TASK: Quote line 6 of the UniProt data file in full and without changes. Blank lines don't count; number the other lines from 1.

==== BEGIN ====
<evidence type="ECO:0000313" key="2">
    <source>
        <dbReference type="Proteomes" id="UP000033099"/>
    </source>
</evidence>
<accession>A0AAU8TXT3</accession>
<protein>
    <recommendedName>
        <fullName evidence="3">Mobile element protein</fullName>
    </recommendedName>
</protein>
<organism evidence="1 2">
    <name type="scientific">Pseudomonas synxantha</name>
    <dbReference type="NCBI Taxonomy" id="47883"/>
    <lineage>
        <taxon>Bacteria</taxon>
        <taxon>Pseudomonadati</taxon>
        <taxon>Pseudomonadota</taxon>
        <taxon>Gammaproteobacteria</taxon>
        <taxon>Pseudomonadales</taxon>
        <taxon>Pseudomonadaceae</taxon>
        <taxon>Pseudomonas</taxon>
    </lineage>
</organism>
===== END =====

<accession>A0AAU8TXT3</accession>